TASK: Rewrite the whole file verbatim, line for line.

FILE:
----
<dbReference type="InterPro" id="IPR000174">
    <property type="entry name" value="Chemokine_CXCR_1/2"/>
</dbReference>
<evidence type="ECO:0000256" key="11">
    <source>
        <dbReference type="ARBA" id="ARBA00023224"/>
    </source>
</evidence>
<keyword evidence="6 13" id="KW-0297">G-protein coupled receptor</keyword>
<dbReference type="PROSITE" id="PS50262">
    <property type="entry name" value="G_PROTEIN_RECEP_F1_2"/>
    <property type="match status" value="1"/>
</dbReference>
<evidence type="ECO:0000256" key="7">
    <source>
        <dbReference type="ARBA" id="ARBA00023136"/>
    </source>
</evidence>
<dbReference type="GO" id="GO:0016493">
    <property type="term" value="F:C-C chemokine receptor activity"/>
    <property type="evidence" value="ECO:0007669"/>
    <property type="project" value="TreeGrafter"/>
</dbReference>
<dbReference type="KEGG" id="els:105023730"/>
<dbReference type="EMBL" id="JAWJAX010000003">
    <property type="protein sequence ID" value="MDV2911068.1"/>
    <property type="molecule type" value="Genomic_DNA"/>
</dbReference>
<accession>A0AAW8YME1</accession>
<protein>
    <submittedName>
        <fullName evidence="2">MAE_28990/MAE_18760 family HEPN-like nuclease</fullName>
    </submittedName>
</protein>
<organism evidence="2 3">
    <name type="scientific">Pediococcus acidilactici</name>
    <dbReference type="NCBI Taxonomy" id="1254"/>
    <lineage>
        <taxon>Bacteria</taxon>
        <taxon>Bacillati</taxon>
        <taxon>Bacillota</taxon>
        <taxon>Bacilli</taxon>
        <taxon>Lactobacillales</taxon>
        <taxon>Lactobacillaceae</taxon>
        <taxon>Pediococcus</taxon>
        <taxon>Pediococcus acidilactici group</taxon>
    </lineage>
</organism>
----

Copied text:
<dbReference type="InterPro" id="IPR000174">
    <property type="entry name" value="Chemokine_CXCR_1/2"/>
</dbReference>
<evidence type="ECO:0000256" key="11">
    <source>
        <dbReference type="ARBA" id="ARBA00023224"/>
    </source>
</evidence>
<keyword evidence="6 13" id="KW-0297">G-protein coupled receptor</keyword>
<dbReference type="PROSITE" id="PS50262">
    <property type="entry name" value="G_PROTEIN_RECEP_F1_2"/>
    <property type="match status" value="1"/>
</dbReference>
<evidence type="ECO:0000256" key="7">
    <source>
        <dbReference type="ARBA" id="ARBA00023136"/>
    </source>
</evidence>
<dbReference type="GO" id="GO:0016493">
    <property type="term" value="F:C-C chemokine receptor activity"/>
    <property type="evidence" value="ECO:0007669"/>
    <property type="project" value="TreeGrafter"/>
</dbReference>
<dbReference type="KEGG" id="els:105023730"/>
<dbReference type="EMBL" id="JAWJAX010000003">
    <property type="protein sequence ID" value="MDV2911068.1"/>
    <property type="molecule type" value="Genomic_DNA"/>
</dbReference>
<accession>A0AAW8YME1</accession>
<protein>
    <submittedName>
        <fullName evidence="2">MAE_28990/MAE_18760 family HEPN-like nuclease</fullName>
    </submittedName>
</protein>
<organism evidence="2 3">
    <name type="scientific">Pediococcus acidilactici</name>
    <dbReference type="NCBI Taxonomy" id="1254"/>
    <lineage>
        <taxon>Bacteria</taxon>
        <taxon>Bacillati</taxon>
        <taxon>Bacillota</taxon>
        <taxon>Bacilli</taxon>
        <taxon>Lactobacillales</taxon>
        <taxon>Lactobacillaceae</taxon>
        <taxon>Pediococcus</taxon>
        <taxon>Pediococcus acidilactici group</taxon>
    </lineage>
</organism>